Tag Archives: Goodness

ruth old testament

A Simple, Courageous Act of Goodness

The Bible is full of seemingly insignificant people who actually become a “crowbar of history” in ways not evident to them or to anyone else at the time. A great early contender might be found in Ruth, in the eighth book of the Old Testament.

As a young woman Ruth finds herself suddenly widowed, leaving her with a difficult choice: Does she remain with her own people in Moab or return to Bethlehem with her mother-in-law, Naomi? She choses the harder path, saying, “Do not urge me to leave you or to return from following you. For where you go I will go, and where you lodge I will lodge. Your people shall be my people, and your God my God. Where you die I will die, and there will I be buried. May the Lord do so to me and more also if anything but death parts me from you.

Ruth puts everything aside to remain with Naomi. She is certain of one thing: the way will be hard and may even lead to death for both of them. But she will not be dissuaded and so, having no knowledge of what lies ahead, the women return to Bethlehem, the village of Naomi’s ancestors.

But if we pull back to see the larger picture, we slowly become aware that Ruth’s decision to leave her own people and go with Naomi is pivotal to almost everything that will follow. Once back in Israel, Ruth eventually finds protection in Boaz, the owner of a field nearby to where they settle and a relative of Naomi’s husband’s family. Eventually, Boaz takes Ruth as his wife and she gives birth to a son, Obed who will be the father of Jesse who will become the father of David who becomes the King of Israel.

And out of a simple act of kindness and loyalty of one woman to another will emerge a vine that will grow through generations and generations, leading directly to Jesus Christ and from him to his Apostles and disciples and from them to each one of Christ’s followers up to and through this very moment.

Of course, Ruth could not have known the impact of her decision to stay with Naomi. And yet her simple act of grace had cosmic ramifications. Ruth just acted; she could not have known what we now know about how pivotal she is, but her own lack of knowledge was secondary to her courageous act of goodness.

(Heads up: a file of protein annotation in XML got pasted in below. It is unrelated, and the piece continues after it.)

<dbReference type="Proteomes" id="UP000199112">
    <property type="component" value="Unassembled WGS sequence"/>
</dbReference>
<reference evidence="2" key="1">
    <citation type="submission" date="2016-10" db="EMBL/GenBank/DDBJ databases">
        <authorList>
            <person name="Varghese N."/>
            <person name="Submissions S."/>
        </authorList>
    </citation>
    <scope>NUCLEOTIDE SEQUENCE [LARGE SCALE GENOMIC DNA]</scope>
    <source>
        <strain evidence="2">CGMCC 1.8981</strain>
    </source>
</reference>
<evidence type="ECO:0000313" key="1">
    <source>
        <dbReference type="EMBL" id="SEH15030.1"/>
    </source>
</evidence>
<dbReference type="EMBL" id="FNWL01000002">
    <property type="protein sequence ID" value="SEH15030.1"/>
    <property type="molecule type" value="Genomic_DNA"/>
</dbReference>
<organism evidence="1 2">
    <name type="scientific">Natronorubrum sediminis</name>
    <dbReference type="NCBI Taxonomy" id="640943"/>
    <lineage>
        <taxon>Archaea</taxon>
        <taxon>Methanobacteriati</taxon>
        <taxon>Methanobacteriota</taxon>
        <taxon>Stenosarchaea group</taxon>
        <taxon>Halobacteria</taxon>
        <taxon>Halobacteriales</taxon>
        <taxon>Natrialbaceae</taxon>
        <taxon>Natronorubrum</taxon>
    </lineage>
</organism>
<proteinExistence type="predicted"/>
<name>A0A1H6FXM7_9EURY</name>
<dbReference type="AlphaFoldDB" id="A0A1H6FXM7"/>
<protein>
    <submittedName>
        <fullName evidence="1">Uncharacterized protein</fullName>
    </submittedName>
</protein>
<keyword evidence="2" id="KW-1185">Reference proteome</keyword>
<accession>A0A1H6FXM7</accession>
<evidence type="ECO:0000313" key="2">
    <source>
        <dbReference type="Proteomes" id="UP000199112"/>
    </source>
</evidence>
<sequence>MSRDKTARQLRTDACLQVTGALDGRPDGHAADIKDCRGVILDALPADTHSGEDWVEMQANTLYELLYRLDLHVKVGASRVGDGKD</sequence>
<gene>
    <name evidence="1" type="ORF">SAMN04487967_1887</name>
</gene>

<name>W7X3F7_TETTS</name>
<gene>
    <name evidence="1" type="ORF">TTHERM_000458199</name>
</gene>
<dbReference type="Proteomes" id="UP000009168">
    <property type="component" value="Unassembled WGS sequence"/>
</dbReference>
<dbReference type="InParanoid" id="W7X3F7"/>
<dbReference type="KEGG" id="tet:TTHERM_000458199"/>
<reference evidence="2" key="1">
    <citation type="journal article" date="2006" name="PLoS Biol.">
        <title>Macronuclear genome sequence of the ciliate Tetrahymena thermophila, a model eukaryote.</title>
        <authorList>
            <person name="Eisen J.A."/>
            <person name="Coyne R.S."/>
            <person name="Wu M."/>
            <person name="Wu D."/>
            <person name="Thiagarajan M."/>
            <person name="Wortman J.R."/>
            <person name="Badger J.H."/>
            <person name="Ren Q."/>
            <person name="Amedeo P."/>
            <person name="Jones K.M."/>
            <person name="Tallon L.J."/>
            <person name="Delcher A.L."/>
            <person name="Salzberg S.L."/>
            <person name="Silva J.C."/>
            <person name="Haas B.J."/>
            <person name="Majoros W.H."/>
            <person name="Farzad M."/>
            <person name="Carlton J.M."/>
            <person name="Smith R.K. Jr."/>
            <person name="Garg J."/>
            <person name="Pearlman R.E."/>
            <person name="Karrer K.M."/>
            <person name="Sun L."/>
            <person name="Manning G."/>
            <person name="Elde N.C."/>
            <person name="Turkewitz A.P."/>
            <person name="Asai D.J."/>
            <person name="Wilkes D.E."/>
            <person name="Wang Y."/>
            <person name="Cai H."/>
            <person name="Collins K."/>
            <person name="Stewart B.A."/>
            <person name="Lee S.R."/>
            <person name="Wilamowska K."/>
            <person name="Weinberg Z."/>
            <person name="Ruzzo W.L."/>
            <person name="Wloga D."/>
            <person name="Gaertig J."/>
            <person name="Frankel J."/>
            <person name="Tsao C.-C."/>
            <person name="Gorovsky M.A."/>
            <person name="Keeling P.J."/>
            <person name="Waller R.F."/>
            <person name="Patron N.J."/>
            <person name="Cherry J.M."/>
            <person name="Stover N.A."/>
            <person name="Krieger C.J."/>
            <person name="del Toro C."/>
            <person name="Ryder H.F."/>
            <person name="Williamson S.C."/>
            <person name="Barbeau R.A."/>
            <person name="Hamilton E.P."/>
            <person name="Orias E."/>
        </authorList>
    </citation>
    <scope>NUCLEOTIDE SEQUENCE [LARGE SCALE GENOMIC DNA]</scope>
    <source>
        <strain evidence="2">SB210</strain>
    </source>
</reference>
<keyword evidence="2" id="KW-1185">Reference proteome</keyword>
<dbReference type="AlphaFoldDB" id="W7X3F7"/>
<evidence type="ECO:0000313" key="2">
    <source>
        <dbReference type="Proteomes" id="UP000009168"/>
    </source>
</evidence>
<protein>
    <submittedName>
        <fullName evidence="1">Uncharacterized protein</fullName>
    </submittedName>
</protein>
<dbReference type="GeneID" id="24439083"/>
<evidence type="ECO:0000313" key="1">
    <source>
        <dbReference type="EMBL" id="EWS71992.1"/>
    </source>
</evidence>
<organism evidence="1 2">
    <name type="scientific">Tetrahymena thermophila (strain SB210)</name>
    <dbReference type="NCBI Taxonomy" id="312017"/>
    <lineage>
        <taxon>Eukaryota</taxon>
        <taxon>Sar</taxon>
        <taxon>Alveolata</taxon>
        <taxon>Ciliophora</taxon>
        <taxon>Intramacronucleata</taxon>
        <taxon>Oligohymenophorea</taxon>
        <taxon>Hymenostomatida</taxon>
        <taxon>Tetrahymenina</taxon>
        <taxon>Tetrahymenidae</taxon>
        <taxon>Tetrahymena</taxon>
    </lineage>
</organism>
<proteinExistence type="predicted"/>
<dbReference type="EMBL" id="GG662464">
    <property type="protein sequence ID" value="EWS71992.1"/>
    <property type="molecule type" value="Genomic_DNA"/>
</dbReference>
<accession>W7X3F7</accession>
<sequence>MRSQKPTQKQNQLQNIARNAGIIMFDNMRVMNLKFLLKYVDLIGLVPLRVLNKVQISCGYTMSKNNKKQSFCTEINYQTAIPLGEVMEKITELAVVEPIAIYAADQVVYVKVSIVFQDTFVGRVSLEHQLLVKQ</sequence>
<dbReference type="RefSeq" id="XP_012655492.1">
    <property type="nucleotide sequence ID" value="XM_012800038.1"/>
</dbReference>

When Being Good Isn’t Good Enough: Jesus and The Rich Young Man

A young, rich “ruler” approached Jesus and asked a difficult question: “Teacher, what good thing must I do to get eternal life?”

As he often did, Jesus answered the young man with a question of his own: “Why do you ask me about what is good? There is only One who is good. If you want to enter life, keep the commandments.”

This young man, who had it all, wanted even more but without sacrifice. He had wealth, position and youth. Here he asked to be rewarded with life eternal by doing a good thing, like being a good neighbor. Jesus reminded him of the commandments that relate to how people should treat one another; He does not mention the four commandments that refer to God. To the young man, being a good person simply meant good behavior.

richyoungrulerIf this sounds familiar, it is. Our contemporary culture has seemingly adopted the idea that being a “good guy” is enough. Behind this belief is the reality that wealth, health and position is the true god for our lives.

In the book of Ecclesiastes, Solomon tells us that God “has set eternity in the human heart.” The longing of the rich young ruler was for something beyond the temporal, but Jesus then challenged him: “If you want to be perfect, go, sell your possessions and give to the poor, and you will have treasure in heaven. Then come, follow me.”

The young man now had a dilemma. He had to choose between giving up all the good things he had for something better that he had not yet obtained. He may have been able to hide the pain in his afflicted heart, but unlike our contemporary soothsayers, Jesus does not let him (or us) off the hook.

Time and again, I have heard people ask, “but do I really have to give up everything I have in this life to follow Jesus?” Jesus did not force the young man to do anything. He merely said, if you want to have the promise of eternal life, if you prize God more than all the things you might have here and now, put everything aside and “Then come, follow me.”

Nobody would say such a choice is easy; it is not, particularly when our circumstances are filled with so many good things.

Jesus parable of the sower iconThis biblical account of the young man’s encounter with Jesus did not have the happy ending we might expect because the young man would not give up the things he had for the thing he longed for, and so “he went away sad.”  Jesus puts it this way in the Parable of the Sower: “Still others, like seed sown among thorns, hear the word, but the worries of this life, the deceitfulness of wealth and the desires for other things come in and choke the word, making it unfruitful.”

(The September 14 Getting to Know Jesus podcast is about the story of Jesus and The Rich Young Man.)